“This heartbreaking number comes after abortion extremist Gov. Laura Kelly used a recent state court ruling that declared a nearly unlimited right to abortion to keep Kansas abortion clinics open for business during COVID-19 stay-at-home orders,” Kansans for Life said in a statement Saturday.
“At the same time, governors in the nearby states of Texas, Oklahoma, and Nebraska all took a different path: they declared all elective medical procedures, including abortions, non-essential in order to protect medical personnel from unnecessary exposure and conserve needed medical supplies,” KFL said in its statement.
At one point last year, the Sedgwick County Commission urged the governor to stop abortion services during the health emergency confronting the state.
County commissioners wanted to take action based on claims that patients and physicians from out of state were coming to the Trust Women clinic in Wichita.
“My motivation is not about the health care that they provide,” County Commissioner Jim Howell said the time.
“It’s about the fact they are doing procedures with staff that come from outside our community and patients that come from outside our community,” Howell said.
The commission asked the governor to deem abortion services as nonessential, meaning they would be subject to the statewide stay-at-home order put in place to rein in the spread of COVID-19.
Kelly, a staunch supporter of abortion rights, said at the time she thought abortion fell into the category of medical services considered an essential function.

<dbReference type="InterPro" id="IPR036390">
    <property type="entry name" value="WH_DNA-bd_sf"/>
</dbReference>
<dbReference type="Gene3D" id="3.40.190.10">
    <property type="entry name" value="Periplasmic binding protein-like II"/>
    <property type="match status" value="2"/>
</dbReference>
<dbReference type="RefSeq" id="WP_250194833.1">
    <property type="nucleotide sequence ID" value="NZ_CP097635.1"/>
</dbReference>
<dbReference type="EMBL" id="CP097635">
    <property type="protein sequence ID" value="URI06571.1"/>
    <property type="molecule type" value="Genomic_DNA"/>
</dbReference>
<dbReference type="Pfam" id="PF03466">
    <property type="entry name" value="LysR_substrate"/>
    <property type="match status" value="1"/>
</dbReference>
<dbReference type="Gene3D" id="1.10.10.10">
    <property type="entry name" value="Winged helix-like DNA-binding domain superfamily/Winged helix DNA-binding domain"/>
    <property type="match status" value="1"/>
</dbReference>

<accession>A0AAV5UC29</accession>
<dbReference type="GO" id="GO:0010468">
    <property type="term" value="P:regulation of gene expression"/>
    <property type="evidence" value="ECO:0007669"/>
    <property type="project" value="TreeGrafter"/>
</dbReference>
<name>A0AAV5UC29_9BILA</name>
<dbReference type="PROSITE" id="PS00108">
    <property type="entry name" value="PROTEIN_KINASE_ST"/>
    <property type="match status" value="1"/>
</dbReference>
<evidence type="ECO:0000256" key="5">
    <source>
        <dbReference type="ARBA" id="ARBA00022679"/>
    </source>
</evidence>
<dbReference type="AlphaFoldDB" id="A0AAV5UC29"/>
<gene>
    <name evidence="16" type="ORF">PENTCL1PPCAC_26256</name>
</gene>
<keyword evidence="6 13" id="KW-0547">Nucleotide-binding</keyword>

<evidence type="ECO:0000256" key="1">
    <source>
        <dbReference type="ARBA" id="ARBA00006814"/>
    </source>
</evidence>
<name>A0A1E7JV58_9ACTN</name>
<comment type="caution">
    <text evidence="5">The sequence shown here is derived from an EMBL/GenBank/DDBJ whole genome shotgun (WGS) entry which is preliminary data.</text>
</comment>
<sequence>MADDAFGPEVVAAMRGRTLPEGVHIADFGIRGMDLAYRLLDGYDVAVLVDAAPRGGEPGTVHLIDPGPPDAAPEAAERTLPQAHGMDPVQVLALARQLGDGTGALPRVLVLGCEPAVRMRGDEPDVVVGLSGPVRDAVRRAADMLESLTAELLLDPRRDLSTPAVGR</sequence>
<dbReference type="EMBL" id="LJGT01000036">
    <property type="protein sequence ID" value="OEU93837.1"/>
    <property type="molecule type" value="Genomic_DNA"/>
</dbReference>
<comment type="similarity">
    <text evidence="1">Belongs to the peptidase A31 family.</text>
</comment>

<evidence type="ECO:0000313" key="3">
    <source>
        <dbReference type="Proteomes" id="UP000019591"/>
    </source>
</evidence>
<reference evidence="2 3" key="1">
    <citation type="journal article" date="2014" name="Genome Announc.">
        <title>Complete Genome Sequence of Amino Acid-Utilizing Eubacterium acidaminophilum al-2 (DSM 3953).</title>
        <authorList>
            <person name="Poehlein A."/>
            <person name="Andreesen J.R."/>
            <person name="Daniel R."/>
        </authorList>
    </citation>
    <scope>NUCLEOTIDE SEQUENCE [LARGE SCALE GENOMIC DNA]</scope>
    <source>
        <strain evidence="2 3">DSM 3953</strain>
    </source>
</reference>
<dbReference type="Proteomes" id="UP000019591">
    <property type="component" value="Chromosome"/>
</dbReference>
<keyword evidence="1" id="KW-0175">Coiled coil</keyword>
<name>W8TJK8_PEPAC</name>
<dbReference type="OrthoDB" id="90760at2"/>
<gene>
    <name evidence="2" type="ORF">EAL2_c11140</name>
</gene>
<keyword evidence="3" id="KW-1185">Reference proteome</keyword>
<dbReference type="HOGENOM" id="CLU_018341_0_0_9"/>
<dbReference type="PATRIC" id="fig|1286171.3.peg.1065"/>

“Women’s reproductive health centers are considered a health care facility and therefore essential,” Kelly said last year.
During the last legislative session, there was an unsucessful move to ensure that abortion clinics could not remain open during an emergency declaration.
Lawmakers turned back a proposal that would have barred the governor from giving preferential treatment to abortion providers over other businesses.
The proposal also would have stopped the governor from treating elective abortion procedures differently from other elective medical procedures.
“When our governor, or any governor, wants to shut people’s businesses down and seriously damage our state’s economy, at the very least I think it’s appropriate to make sure that the abortion industry…suffers along with everybody else,” said Republican state Rep. Jesse Burris of Mulvane during the debate on the amendment.